JOHN’S, NL — The remains of two people from a now-extinct Newfoundland First Nation will be returned to Canada after being held in Scotland for almost two centuries. National Museums Scotland announced Monday that the remains of Beothuk people Nonosabasut and Demasduit will be transferred to the Canadian Museum of History in Ottawa. The decision
JOHN’S, NL — The remains of two people from a now-extinct Newfoundland First Nation will be returned to Canada after being held in Scotland for almost two centuries.
National Museums Scotland announced Monday that the remains of Beothuk people Nonosabasut and Demasduit will be transferred to the Canadian Museum of History in Ottawa.
The decision follows a legal request last year from the Canadian government.
The Beothuk people have been declared extinct since 1829 following the tuberculosis death of the last known Beothuk woman.
National Museums Scotland’s director, Gordon Rintoul, said in a statement that the Scottish government has approved the transfer and arrangements are being made to bring the remains to Canada.
“We are pleased to have reached this agreement and to be able to transfer the remains of these two Beothuk people to the country where they lived and were buried,” Rintoul wrote.
Earlier repatriation efforts were spearheaded by Chief Mi’sel Joe of the Miawpukek First Nation with backing of other Indigenous leaders and provincial and federal government leaders.
In a statement issued Monday, Newfoundland and Labrador Premier Dwight Ball welcomed the news as “tremendously significant” and thanked Joe for his “leadership and international advocacy” on the issue.
“We can restore these remains to their rightful home, reflect on what has been lost, and be hopeful about what can be gained through reconciliation, and by honouring Indigenous culture,” Ball’s statement read.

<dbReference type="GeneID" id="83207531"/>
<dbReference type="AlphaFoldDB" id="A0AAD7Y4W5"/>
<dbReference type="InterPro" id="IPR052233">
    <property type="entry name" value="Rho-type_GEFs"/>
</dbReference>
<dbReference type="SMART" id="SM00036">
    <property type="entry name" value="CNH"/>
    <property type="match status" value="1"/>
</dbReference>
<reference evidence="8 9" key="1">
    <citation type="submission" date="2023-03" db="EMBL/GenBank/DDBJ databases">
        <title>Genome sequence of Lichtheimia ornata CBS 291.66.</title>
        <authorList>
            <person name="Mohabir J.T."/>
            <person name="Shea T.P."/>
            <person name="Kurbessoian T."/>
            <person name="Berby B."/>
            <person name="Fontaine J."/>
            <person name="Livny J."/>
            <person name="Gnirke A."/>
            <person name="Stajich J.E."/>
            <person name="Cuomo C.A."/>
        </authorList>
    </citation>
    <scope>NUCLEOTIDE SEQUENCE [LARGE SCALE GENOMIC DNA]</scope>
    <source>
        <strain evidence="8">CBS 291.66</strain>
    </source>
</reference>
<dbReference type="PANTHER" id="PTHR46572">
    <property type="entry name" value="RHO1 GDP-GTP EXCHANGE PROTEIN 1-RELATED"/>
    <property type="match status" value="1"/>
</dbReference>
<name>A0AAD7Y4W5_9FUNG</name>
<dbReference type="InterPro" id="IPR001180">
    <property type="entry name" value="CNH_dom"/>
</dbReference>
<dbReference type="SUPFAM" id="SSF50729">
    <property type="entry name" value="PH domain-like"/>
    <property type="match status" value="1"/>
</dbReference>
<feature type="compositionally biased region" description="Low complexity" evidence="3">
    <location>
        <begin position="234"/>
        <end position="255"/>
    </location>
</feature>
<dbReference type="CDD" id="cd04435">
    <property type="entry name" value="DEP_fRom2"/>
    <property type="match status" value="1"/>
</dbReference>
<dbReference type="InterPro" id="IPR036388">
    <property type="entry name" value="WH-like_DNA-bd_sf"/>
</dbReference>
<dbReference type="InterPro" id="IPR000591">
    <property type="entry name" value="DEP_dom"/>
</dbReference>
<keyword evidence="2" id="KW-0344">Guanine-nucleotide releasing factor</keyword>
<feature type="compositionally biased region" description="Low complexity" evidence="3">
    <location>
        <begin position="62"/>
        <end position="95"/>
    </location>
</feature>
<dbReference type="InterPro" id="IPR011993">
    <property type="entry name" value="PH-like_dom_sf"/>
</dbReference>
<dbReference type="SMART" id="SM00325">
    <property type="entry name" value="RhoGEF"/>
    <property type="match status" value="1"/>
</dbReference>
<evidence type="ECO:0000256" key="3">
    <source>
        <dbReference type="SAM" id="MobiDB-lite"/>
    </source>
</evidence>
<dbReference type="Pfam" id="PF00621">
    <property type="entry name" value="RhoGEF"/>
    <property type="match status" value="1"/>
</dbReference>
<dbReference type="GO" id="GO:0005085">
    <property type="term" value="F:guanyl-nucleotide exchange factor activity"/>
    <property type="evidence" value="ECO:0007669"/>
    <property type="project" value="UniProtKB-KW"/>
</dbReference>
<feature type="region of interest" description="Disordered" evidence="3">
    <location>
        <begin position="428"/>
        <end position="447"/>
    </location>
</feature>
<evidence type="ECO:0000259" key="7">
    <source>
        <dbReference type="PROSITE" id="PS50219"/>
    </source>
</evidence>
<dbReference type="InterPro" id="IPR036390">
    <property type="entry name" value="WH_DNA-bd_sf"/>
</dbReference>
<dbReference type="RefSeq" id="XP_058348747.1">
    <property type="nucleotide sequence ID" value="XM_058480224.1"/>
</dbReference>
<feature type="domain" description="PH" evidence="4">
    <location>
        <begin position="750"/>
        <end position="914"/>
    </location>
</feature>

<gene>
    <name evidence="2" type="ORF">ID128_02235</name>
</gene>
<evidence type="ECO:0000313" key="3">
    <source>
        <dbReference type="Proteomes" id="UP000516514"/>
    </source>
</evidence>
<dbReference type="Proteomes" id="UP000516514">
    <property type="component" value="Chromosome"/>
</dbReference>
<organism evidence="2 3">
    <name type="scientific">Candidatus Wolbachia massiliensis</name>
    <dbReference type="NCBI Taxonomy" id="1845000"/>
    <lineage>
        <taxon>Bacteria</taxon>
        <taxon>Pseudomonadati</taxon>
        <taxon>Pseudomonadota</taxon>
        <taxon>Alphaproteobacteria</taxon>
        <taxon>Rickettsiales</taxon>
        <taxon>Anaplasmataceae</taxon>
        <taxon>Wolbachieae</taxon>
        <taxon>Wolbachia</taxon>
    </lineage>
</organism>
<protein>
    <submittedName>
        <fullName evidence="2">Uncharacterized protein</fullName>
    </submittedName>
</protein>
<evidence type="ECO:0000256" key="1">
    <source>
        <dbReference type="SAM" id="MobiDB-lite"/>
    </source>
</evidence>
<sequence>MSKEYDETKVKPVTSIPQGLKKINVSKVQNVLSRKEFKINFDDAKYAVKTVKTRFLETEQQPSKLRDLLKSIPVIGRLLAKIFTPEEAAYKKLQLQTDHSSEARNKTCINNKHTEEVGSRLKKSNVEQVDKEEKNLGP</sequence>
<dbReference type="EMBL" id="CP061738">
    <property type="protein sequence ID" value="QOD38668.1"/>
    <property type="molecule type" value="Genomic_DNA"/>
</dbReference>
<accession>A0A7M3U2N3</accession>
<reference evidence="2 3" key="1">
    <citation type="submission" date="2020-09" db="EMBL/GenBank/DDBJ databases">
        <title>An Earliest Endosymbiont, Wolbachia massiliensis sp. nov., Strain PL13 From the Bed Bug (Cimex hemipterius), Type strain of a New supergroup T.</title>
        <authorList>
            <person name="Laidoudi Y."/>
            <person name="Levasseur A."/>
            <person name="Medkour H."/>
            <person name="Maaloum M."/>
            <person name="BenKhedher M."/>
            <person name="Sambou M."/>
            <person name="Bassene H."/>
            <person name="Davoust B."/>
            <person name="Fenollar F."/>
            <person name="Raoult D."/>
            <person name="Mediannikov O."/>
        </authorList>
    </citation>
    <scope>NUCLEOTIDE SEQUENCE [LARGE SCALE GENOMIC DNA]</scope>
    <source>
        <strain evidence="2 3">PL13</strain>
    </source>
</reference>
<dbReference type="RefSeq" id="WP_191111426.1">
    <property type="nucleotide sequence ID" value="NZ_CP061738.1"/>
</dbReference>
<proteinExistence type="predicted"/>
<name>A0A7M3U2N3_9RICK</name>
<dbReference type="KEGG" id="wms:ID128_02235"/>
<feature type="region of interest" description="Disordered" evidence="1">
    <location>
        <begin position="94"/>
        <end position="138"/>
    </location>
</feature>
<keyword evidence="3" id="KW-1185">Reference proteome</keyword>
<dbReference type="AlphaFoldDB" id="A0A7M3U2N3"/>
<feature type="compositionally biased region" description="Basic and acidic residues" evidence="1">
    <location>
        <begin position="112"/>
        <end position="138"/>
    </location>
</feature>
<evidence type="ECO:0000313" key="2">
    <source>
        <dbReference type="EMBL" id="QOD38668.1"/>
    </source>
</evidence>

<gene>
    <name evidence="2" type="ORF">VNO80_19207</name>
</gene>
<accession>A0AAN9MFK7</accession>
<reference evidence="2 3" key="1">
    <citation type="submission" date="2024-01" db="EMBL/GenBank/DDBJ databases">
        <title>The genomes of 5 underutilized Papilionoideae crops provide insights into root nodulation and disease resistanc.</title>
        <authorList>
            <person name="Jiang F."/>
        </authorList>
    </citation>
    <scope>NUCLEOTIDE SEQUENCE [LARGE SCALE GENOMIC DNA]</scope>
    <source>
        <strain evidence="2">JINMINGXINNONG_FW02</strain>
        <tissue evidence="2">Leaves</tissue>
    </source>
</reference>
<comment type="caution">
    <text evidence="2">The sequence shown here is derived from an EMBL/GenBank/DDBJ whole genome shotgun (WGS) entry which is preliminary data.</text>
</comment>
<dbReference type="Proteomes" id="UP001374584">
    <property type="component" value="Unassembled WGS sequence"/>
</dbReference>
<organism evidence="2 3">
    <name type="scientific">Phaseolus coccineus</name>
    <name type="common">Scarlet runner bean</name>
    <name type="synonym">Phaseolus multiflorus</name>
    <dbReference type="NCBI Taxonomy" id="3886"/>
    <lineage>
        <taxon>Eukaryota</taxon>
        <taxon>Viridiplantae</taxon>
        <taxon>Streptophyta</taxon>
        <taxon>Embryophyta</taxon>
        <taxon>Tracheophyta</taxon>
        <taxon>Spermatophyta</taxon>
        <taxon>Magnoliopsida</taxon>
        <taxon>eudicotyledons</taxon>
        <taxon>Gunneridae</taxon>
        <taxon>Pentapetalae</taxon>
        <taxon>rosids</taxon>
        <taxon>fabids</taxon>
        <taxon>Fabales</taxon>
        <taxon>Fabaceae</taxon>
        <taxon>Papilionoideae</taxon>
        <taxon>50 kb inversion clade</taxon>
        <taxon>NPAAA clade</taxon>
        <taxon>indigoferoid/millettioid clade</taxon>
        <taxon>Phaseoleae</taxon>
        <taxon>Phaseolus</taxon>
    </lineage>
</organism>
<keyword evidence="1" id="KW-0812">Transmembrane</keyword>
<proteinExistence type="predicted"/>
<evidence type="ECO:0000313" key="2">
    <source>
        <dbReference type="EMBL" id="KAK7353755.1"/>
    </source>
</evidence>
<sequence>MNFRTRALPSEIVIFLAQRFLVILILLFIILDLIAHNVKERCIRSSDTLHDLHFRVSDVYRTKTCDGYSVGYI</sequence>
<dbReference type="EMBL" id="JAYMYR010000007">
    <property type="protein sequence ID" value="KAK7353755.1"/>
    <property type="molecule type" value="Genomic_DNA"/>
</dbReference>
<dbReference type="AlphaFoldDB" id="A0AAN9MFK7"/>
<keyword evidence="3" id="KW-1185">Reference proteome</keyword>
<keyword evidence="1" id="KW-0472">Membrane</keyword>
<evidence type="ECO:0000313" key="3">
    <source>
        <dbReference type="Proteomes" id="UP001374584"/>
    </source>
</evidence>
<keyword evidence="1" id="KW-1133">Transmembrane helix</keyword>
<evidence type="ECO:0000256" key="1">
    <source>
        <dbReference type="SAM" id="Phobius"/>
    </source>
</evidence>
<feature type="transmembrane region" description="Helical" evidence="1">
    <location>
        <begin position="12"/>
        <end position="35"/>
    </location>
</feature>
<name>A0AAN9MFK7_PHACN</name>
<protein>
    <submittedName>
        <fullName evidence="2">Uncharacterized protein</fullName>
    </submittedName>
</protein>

A Newfoundland and Labrador heritage website says the Beothuk were “Algonkian-speaking hunter-gatherers who probably numbered less than a thousand people at the time of European contact.”
The arrival of Europeans brought about widespread disease, loss of hunting ground, and possible genocide.
The last known Beothuk woman, Shawnadithit, died in St. John’s in 1829.
Her death is widely considered the end of her people’s direct line — though some evidence suggests survivors may have moved elsewhere in North America or joined other Indigenous groups.
The remains of Nonosabasut and Demasduit were discovered by Newfoundlander William Eppes Cormack in 1828. He sent them overseas to his Scottish mentor, Professor Robert Jameson.
The skulls and burial objects of the husband and wife have remained there ever since, most recently as part of a national collection in Edinburgh.
Efforts have been ongoing for years to return Nonosabasut and Demasduit to the place they lived and died, but past repatriation efforts were complicated by the fact that the Beothuk have no known living descendants.
A request submitted by the province in 2016 was rejected because policy required federal governments to issue requests with support from “a community descended from those to whom the remains are ancestral.”
For the Beothuk remains, this was an impossible box to check, as the cultural group is considered extinct.
Ottawa responded by notifying the National Museums Scotland that the government would make a formal repatriation demand.